Speaking in the company's Q4 earnings conference call, Chief Operations Officer Tim Cook said that "the upgrade sales of Snow Leopard, which we include family and box sets, were more than double what we experienced from Leopard over the same five-week sales period."
Cook noted, "that was much more than we planned, very pleasantly surprised."
Leapfrogging the Leopard Launch
In December 2007, NPD reported that the first full month of Mac OS X Leopard sales had beat the previous Tiger launch by 20.5 percent. Leopard was released at the end of October 2007.
"It's really stunning to see Apple have one blow-out OS launch after another," NPD analyst Chris Swenson told AppleInsider at the time. "It's clear that Apple has hit upon the right strategy for rolling out new versions of its OS."
The 2005 release of Tiger itself had achieved a 30 percent increase over the 2003 Panther update, and 100 percent greater sales than the 2002 release of Jaguar.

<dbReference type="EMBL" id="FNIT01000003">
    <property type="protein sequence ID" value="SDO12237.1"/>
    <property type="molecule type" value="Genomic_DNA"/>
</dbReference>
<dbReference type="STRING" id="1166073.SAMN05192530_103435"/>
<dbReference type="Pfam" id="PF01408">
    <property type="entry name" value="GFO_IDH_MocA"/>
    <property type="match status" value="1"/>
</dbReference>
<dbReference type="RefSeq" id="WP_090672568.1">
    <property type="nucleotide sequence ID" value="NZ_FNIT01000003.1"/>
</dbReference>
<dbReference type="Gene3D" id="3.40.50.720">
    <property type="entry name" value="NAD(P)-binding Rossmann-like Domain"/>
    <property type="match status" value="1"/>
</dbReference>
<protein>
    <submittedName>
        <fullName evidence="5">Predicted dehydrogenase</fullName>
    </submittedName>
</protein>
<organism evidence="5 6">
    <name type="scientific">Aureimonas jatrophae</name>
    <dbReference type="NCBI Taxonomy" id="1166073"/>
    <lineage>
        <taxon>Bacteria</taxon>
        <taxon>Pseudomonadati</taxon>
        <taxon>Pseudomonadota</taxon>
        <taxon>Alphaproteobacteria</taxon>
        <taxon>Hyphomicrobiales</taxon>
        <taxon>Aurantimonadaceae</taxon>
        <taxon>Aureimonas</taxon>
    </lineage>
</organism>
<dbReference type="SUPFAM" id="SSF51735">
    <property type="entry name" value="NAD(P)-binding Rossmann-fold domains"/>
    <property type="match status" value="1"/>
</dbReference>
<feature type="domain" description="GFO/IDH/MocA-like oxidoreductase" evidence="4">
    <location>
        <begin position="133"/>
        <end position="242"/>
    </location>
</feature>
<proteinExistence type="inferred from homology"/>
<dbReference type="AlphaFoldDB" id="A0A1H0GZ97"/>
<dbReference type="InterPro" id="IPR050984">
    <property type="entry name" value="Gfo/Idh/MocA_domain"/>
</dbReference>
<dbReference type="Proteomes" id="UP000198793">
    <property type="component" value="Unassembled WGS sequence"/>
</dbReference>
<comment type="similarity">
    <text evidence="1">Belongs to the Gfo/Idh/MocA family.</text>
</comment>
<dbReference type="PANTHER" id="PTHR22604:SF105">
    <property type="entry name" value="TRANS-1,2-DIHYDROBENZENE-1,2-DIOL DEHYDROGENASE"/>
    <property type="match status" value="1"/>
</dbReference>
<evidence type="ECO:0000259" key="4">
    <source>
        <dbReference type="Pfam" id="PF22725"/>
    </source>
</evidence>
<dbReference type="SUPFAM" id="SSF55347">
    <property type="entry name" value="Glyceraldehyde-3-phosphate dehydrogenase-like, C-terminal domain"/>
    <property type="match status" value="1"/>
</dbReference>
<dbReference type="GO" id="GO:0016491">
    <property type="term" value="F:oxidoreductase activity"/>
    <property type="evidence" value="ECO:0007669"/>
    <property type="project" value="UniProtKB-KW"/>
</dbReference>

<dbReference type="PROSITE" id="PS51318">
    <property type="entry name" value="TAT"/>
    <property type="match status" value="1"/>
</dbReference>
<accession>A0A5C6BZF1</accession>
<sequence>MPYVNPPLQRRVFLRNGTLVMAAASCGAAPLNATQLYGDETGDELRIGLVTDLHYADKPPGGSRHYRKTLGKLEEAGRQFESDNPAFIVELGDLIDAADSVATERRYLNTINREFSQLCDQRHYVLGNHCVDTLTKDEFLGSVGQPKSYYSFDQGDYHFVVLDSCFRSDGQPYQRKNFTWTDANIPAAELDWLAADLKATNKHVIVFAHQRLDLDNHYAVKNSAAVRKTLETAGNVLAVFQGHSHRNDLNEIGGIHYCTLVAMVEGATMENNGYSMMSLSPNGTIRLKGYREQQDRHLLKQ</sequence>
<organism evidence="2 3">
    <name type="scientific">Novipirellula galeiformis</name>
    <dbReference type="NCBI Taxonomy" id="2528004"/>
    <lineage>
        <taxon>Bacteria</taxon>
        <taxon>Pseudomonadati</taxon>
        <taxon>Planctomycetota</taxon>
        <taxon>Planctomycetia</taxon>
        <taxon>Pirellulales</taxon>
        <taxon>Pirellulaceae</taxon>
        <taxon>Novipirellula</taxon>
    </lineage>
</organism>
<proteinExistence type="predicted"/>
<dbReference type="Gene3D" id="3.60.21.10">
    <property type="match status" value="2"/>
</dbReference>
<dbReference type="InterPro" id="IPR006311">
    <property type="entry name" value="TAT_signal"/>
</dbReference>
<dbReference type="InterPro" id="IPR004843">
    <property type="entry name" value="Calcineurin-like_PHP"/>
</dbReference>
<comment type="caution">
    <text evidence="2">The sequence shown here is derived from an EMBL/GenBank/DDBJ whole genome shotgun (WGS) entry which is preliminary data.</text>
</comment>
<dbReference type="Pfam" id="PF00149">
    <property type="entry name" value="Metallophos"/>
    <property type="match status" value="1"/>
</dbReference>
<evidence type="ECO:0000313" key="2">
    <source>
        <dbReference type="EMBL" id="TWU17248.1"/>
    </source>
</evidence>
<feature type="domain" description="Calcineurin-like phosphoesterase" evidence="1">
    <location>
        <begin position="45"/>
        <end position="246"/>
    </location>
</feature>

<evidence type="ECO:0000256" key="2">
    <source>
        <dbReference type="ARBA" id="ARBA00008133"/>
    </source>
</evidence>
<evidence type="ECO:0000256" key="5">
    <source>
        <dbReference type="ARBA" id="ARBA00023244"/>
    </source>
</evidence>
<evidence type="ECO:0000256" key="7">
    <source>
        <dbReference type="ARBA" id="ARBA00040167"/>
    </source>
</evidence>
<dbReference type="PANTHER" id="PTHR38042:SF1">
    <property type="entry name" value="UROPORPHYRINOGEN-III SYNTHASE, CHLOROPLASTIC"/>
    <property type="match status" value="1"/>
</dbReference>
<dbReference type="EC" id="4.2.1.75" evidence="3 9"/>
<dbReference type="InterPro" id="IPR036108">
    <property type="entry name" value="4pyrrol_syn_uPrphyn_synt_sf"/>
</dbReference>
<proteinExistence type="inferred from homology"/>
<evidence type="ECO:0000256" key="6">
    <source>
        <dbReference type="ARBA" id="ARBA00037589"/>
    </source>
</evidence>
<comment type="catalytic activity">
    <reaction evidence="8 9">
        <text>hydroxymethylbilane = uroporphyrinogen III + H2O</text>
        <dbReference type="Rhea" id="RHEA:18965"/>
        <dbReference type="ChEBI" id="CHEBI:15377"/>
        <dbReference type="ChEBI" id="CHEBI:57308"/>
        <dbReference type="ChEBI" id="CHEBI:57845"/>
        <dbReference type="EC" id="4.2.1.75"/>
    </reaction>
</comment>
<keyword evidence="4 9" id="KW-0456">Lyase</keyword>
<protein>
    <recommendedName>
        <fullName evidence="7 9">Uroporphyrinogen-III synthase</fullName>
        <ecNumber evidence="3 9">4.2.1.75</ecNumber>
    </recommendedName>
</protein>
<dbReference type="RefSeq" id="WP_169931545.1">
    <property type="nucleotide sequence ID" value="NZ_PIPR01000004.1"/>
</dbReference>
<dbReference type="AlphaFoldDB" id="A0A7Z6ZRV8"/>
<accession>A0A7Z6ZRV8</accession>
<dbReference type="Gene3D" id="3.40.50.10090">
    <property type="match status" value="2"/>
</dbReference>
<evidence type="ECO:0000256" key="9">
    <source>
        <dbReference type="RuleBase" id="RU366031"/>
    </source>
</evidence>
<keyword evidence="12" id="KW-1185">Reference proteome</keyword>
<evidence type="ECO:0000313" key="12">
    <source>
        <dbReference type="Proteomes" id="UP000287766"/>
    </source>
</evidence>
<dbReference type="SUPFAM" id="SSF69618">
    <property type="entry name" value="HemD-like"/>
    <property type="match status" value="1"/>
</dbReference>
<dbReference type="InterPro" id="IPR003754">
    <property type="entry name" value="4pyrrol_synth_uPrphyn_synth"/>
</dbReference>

Satisfaction spawns sales
A month later, ChangeWave Research founder Tobin Smith reported that customer satisfaction with Leopard was helping to drive dramatic new increases in Mac sales.
"It comes as no surprise that Apple sets the standard in terms of customer satisfaction," Smith said, "but thereâs a new twist on why theyâre outperforming the rest of the industry — itâs the amazing customer satisfaction rating on Appleâs new Leopard OS."
ChangeWave reported that 81 percent its 4,600 survey participants had ranked Leopard as "very satisfied," compared to only 51-53 percent of Windows XP users or 15-27% of Windows Vista. The satisfaction survey targeted the preinstalled operating system of users who had bought a new computer within the last 90 days.
Maintaining Mac momentum
Strong sales and favorable reviews of Snow Leopard harmonize with the unprecedented sales of over 3 million Macs in the quarter ending in October.
Cook credited Snow Leopard's release with boosting sales of Macs in the quarter, saying that "with every new OS you have some pent-up demand that ships with the operating system as people hold to get the latest."
Last month, NPD reported that sales of Snow Leopard were strong and maintaining greater sustained momentum that previous releases. While Leopard and Tiger saw sales drop more than 60 percent following their initial launch, sales of Snow Leopard reportedly dipped only 25 percent in week two.